money = 0;
    }
    
    void GAMEMANAGER::SpendMoney(int amount)
    {
        SetMoney(money - amount);
    }
    
    void GAMEMANAGER::AddMoney(int amount)
    {
         SetMoney(money + amount);
    }

  13. #73
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    OK, I took a break from my program for a little while and I came back to it and tried to make any necessary changes to it but when I run it then window opens and then closes again. I don't know if I am calling the GameManager's constructor wrong or something in the main() function. I do "GameManager();" when I want to run the constructor for GameManager.cpp.
    This is the main() function
    Code:
    int main()
    {
        cout << "::Welcome to Robo Madness::\n\n";
        GameManager();
        return 0;
    }
    and the GameManager.cpp constructor
    Code:
    GameManager::GameManager() : money(200), lives(3), attack(0), defense(0)
    {
         ShopClass shop;
         BattleClass battle;
         cout << "Current Status:\n";
         cout << "Money: $" << money << "\n";
         cout << "Lives: " << lives << "\n";
         cout << "Attack Points: " << attack << "\n";
         cout << "Defense Points: " << defense << "\n";
         cout << "Would you like to visit the shop or battle robots?\n(Please enter either Shop or Battle)\n";
         cin >> ShopBattle;
         
         if (ShopBattle == "Shop" || ShopBattle == "shop") {
                        ShopClass();
         } else if (ShopBattle == "Battle" || ShopBattle == "battle") {
                BattleClass();
         } else {
                cout << "Error: Invalid Input";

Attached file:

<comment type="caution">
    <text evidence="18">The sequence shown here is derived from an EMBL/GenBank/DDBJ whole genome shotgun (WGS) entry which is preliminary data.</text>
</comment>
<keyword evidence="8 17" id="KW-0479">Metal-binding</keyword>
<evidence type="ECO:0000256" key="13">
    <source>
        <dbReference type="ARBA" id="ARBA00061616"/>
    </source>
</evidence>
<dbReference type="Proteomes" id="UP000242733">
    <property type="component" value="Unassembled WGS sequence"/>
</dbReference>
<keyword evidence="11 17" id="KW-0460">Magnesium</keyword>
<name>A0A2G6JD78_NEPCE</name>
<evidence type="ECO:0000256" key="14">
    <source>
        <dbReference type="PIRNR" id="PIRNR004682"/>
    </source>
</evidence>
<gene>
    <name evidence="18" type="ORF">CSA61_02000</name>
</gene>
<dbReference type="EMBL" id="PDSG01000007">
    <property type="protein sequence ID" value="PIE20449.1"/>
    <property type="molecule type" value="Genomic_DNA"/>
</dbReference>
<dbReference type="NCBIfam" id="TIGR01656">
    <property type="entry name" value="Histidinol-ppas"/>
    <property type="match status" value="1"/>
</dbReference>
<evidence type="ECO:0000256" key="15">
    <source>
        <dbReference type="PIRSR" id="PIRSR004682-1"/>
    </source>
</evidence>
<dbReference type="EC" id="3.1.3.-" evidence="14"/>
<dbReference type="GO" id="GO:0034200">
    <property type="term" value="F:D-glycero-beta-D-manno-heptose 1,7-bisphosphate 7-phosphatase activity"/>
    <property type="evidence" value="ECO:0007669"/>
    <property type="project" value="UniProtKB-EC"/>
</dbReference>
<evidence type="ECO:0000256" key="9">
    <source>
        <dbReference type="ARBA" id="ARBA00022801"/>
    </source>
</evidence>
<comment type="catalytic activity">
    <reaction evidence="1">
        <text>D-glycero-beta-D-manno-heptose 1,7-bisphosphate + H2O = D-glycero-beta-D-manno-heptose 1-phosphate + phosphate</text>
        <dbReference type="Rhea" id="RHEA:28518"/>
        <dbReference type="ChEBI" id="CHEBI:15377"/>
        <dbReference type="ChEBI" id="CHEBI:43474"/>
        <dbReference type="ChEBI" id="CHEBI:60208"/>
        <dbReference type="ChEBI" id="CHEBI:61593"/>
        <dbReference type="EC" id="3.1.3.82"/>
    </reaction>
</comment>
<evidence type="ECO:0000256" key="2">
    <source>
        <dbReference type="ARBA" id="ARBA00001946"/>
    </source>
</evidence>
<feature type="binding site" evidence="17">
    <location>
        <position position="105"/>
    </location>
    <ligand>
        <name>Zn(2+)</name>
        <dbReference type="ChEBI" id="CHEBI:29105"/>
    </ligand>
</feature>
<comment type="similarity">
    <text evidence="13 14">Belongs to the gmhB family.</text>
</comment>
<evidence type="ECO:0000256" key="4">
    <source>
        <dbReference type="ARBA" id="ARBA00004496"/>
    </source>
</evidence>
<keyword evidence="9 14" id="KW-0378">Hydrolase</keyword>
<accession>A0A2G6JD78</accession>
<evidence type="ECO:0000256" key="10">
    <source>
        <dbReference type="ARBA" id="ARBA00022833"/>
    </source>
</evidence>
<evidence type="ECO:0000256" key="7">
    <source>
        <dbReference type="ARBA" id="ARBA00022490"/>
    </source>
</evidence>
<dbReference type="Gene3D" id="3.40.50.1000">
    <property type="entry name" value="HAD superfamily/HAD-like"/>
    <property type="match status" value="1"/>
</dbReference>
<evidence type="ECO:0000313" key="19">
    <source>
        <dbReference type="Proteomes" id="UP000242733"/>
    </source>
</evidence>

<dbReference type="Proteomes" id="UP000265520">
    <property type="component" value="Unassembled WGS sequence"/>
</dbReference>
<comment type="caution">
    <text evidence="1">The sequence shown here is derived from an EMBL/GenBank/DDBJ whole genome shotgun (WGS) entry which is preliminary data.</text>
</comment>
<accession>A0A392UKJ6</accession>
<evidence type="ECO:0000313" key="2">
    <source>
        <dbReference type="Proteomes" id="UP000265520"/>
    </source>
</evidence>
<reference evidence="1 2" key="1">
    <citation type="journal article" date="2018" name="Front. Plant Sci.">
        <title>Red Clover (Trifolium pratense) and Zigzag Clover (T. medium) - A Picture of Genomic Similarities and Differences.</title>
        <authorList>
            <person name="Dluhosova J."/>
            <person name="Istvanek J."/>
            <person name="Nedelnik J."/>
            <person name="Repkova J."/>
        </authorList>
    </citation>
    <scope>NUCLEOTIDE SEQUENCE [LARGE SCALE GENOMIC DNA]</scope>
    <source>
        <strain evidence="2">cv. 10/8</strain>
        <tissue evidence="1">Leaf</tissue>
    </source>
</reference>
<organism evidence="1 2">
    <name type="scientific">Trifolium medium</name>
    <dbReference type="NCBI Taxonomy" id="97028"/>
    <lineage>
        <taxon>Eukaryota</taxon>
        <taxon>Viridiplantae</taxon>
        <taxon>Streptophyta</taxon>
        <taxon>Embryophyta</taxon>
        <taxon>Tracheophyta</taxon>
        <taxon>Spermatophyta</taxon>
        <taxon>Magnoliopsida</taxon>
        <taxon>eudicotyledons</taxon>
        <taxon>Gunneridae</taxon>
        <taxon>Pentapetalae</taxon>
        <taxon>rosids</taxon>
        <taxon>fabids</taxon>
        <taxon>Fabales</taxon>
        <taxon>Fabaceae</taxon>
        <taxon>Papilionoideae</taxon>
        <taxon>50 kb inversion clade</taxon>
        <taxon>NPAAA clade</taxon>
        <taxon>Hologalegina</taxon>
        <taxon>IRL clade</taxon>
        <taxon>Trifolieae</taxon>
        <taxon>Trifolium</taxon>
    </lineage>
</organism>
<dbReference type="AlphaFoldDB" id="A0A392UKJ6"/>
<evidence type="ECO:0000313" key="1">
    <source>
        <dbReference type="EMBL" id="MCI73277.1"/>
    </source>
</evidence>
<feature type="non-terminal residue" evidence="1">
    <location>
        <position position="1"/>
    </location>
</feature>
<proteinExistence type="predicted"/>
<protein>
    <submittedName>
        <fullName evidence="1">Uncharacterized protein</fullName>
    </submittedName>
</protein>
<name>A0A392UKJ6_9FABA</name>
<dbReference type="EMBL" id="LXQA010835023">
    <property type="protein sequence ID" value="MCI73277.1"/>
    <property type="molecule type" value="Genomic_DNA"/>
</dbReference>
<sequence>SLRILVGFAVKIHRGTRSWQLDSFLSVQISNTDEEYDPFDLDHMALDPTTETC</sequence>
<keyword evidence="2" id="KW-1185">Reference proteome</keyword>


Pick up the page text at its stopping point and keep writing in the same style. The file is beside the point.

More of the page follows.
GameManager();
         }
    }
    I'm not sure if I'm supposed to put all of that code that's in the constructor in it's own function or not.

  14. #74
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    Can anyone help?

  15. #75
    The larch
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    Code:
         ShopClass shop;
         BattleClass battle;
    These are local to the GameManager constructor. When the constructor finishes, you won't have the shop or battle anymore.

    Code:
        ShopClass();
        BattleClass();
        GameManager();
    This is not a way to call the constructor. Constructor is used to construct an instance. Do you see an instance here?

    Really, you are trying to write fairly complicated classes, yet you barely understand what a constructor is, what an instance is etc. May-be you should read some tutorials and practice with simpler exercises first.
    I might be wrong.

    Thank you, anon. You sure know how to recognize different types of trees from quite a long way away.
    Quoted more than 1000 times (I hope).